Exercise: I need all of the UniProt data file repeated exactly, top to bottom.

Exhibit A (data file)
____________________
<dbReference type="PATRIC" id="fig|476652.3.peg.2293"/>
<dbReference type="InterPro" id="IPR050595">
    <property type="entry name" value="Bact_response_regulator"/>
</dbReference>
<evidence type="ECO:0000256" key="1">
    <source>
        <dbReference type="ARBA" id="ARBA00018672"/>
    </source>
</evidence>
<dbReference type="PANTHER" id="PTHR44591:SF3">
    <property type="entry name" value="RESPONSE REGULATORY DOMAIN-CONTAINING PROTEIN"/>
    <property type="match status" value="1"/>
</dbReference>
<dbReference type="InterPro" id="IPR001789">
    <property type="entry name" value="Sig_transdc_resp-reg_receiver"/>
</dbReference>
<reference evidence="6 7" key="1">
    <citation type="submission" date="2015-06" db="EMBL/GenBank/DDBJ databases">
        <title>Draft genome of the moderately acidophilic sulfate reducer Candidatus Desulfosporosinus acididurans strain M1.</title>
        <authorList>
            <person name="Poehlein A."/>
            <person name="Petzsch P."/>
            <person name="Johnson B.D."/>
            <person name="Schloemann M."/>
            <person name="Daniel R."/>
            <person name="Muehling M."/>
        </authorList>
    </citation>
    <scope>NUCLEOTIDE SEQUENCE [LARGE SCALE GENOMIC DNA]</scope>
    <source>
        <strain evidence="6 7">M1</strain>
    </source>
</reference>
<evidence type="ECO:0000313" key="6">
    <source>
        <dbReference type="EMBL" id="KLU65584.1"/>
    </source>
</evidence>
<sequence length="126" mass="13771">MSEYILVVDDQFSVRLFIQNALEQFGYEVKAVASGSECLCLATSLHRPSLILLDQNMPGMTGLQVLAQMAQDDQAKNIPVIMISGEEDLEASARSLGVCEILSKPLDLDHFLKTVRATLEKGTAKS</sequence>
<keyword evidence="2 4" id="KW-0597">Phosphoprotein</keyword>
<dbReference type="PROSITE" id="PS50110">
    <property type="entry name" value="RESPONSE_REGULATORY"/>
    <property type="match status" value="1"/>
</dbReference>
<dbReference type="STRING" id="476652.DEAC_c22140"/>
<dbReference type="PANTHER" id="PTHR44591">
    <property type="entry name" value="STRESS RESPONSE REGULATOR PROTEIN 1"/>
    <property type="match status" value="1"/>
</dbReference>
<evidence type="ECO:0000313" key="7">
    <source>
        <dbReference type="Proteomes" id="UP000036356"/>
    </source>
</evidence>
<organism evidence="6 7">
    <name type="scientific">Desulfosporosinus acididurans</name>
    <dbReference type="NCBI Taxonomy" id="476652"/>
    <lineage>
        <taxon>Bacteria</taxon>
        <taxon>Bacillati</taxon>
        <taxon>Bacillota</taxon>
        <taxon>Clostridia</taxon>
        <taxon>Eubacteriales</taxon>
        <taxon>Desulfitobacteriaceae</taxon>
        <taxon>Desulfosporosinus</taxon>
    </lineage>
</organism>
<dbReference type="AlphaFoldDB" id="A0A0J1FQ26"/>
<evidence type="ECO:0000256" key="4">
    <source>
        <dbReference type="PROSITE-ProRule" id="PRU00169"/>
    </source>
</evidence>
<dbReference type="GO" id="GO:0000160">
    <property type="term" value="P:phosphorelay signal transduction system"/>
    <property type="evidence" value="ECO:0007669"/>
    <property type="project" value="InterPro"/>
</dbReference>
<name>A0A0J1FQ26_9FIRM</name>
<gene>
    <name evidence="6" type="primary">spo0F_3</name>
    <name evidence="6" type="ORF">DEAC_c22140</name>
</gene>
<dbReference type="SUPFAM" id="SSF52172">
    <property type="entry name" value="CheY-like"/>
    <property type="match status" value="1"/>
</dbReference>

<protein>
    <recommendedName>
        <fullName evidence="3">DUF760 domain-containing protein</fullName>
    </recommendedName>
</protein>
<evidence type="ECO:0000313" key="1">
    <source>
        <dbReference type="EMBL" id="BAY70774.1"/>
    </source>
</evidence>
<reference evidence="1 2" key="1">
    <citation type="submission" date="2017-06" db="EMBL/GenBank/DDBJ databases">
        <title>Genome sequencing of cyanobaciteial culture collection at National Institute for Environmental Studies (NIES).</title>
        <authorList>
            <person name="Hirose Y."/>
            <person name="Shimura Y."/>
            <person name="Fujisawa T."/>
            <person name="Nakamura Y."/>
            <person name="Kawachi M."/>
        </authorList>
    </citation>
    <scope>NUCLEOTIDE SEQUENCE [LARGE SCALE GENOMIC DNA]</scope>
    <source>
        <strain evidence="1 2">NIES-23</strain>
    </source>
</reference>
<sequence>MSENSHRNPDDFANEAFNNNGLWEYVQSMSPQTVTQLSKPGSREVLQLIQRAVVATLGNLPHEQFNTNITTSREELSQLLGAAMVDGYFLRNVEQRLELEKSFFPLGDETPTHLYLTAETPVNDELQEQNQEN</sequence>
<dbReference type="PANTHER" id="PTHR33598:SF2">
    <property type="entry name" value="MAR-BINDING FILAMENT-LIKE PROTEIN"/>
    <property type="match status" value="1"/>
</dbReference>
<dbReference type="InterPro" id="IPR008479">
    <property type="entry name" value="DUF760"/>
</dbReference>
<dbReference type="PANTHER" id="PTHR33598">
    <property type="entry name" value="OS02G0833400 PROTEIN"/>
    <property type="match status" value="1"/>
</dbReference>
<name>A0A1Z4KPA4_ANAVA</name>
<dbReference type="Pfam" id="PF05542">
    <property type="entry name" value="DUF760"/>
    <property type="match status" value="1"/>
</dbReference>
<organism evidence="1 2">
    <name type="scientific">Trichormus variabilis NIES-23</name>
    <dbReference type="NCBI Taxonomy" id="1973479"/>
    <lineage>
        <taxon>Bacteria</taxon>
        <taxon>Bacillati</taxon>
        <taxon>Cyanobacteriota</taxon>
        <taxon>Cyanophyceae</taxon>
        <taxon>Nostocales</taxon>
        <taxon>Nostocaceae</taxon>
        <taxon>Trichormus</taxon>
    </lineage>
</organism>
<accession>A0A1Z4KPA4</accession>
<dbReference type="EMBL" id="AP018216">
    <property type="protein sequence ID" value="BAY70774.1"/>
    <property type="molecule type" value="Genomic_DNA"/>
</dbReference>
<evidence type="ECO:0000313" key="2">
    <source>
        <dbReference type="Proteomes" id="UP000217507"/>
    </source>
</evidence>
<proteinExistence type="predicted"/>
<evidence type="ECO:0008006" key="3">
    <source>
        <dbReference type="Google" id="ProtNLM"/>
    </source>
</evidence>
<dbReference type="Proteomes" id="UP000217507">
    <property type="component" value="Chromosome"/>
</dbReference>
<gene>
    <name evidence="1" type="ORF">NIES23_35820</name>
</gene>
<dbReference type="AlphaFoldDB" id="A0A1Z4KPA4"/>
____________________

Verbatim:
<dbReference type="PATRIC" id="fig|476652.3.peg.2293"/>
<dbReference type="InterPro" id="IPR050595">
    <property type="entry name" value="Bact_response_regulator"/>
</dbReference>
<evidence type="ECO:0000256" key="1">
    <source>
        <dbReference type="ARBA" id="ARBA00018672"/>
    </source>
</evidence>
<dbReference type="PANTHER" id="PTHR44591:SF3">
    <property type="entry name" value="RESPONSE REGULATORY DOMAIN-CONTAINING PROTEIN"/>
    <property type="match status" value="1"/>
</dbReference>
<dbReference type="InterPro" id="IPR001789">
    <property type="entry name" value="Sig_transdc_resp-reg_receiver"/>
</dbReference>
<reference evidence="6 7" key="1">
    <citation type="submission" date="2015-06" db="EMBL/GenBank/DDBJ databases">
        <title>Draft genome of the moderately acidophilic sulfate reducer Candidatus Desulfosporosinus acididurans strain M1.</title>
        <authorList>
            <person name="Poehlein A."/>
            <person name="Petzsch P."/>
            <person name="Johnson B.D."/>
            <person name="Schloemann M."/>
            <person name="Daniel R."/>
            <person name="Muehling M."/>
        </authorList>
    </citation>
    <scope>NUCLEOTIDE SEQUENCE [LARGE SCALE GENOMIC DNA]</scope>
    <source>
        <strain evidence="6 7">M1</strain>
    </source>
</reference>
<evidence type="ECO:0000313" key="6">
    <source>
        <dbReference type="EMBL" id="KLU65584.1"/>
    </source>
</evidence>
<sequence length="126" mass="13771">MSEYILVVDDQFSVRLFIQNALEQFGYEVKAVASGSECLCLATSLHRPSLILLDQNMPGMTGLQVLAQMAQDDQAKNIPVIMISGEEDLEASARSLGVCEILSKPLDLDHFLKTVRATLEKGTAKS</sequence>
<keyword evidence="2 4" id="KW-0597">Phosphoprotein</keyword>
<dbReference type="PROSITE" id="PS50110">
    <property type="entry name" value="RESPONSE_REGULATORY"/>
    <property type="match status" value="1"/>
</dbReference>
<dbReference type="STRING" id="476652.DEAC_c22140"/>
<dbReference type="PANTHER" id="PTHR44591">
    <property type="entry name" value="STRESS RESPONSE REGULATOR PROTEIN 1"/>
    <property type="match status" value="1"/>
</dbReference>
<evidence type="ECO:0000313" key="7">
    <source>
        <dbReference type="Proteomes" id="UP000036356"/>
    </source>
</evidence>
<organism evidence="6 7">
    <name type="scientific">Desulfosporosinus acididurans</name>
    <dbReference type="NCBI Taxonomy" id="476652"/>
    <lineage>
        <taxon>Bacteria</taxon>
        <taxon>Bacillati</taxon>
        <taxon>Bacillota</taxon>
        <taxon>Clostridia</taxon>
        <taxon>Eubacteriales</taxon>
        <taxon>Desulfitobacteriaceae</taxon>
        <taxon>Desulfosporosinus</taxon>
    </lineage>
</organism>
<dbReference type="AlphaFoldDB" id="A0A0J1FQ26"/>
<evidence type="ECO:0000256" key="4">
    <source>
        <dbReference type="PROSITE-ProRule" id="PRU00169"/>
    </source>
</evidence>
<dbReference type="GO" id="GO:0000160">
    <property type="term" value="P:phosphorelay signal transduction system"/>
    <property type="evidence" value="ECO:0007669"/>
    <property type="project" value="InterPro"/>
</dbReference>
<name>A0A0J1FQ26_9FIRM</name>
<gene>
    <name evidence="6" type="primary">spo0F_3</name>
    <name evidence="6" type="ORF">DEAC_c22140</name>
</gene>
<dbReference type="SUPFAM" id="SSF52172">
    <property type="entry name" value="CheY-like"/>
    <property type="match status" value="1"/>
</dbReference>

<protein>
    <recommendedName>
        <fullName evidence="3">DUF760 domain-containing protein</fullName>
    </recommendedName>
</protein>
<evidence type="ECO:0000313" key="1">
    <source>
        <dbReference type="EMBL" id="BAY70774.1"/>
    </source>
</evidence>
<reference evidence="1 2" key="1">
    <citation type="submission" date="2017-06" db="EMBL/GenBank/DDBJ databases">
        <title>Genome sequencing of cyanobaciteial culture collection at National Institute for Environmental Studies (NIES).</title>
        <authorList>
            <person name="Hirose Y."/>
            <person name="Shimura Y."/>
            <person name="Fujisawa T."/>
            <person name="Nakamura Y."/>
            <person name="Kawachi M."/>
        </authorList>
    </citation>
    <scope>NUCLEOTIDE SEQUENCE [LARGE SCALE GENOMIC DNA]</scope>
    <source>
        <strain evidence="1 2">NIES-23</strain>
    </source>
</reference>
<sequence>MSENSHRNPDDFANEAFNNNGLWEYVQSMSPQTVTQLSKPGSREVLQLIQRAVVATLGNLPHEQFNTNITTSREELSQLLGAAMVDGYFLRNVEQRLELEKSFFPLGDETPTHLYLTAETPVNDELQEQNQEN</sequence>
<dbReference type="PANTHER" id="PTHR33598:SF2">
    <property type="entry name" value="MAR-BINDING FILAMENT-LIKE PROTEIN"/>
    <property type="match status" value="1"/>
</dbReference>
<dbReference type="InterPro" id="IPR008479">
    <property type="entry name" value="DUF760"/>
</dbReference>
<dbReference type="PANTHER" id="PTHR33598">
    <property type="entry name" value="OS02G0833400 PROTEIN"/>
    <property type="match status" value="1"/>
</dbReference>
<name>A0A1Z4KPA4_ANAVA</name>
<dbReference type="Pfam" id="PF05542">
    <property type="entry name" value="DUF760"/>
    <property type="match status" value="1"/>
</dbReference>
<organism evidence="1 2">
    <name type="scientific">Trichormus variabilis NIES-23</name>
    <dbReference type="NCBI Taxonomy" id="1973479"/>
    <lineage>
        <taxon>Bacteria</taxon>
        <taxon>Bacillati</taxon>
        <taxon>Cyanobacteriota</taxon>
        <taxon>Cyanophyceae</taxon>
        <taxon>Nostocales</taxon>
        <taxon>Nostocaceae</taxon>
        <taxon>Trichormus</taxon>
    </lineage>
</organism>
<accession>A0A1Z4KPA4</accession>
<dbReference type="EMBL" id="AP018216">
    <property type="protein sequence ID" value="BAY70774.1"/>
    <property type="molecule type" value="Genomic_DNA"/>
</dbReference>
<evidence type="ECO:0000313" key="2">
    <source>
        <dbReference type="Proteomes" id="UP000217507"/>
    </source>
</evidence>
<proteinExistence type="predicted"/>
<evidence type="ECO:0008006" key="3">
    <source>
        <dbReference type="Google" id="ProtNLM"/>
    </source>
</evidence>
<dbReference type="Proteomes" id="UP000217507">
    <property type="component" value="Chromosome"/>
</dbReference>
<gene>
    <name evidence="1" type="ORF">NIES23_35820</name>
</gene>
<dbReference type="AlphaFoldDB" id="A0A1Z4KPA4"/>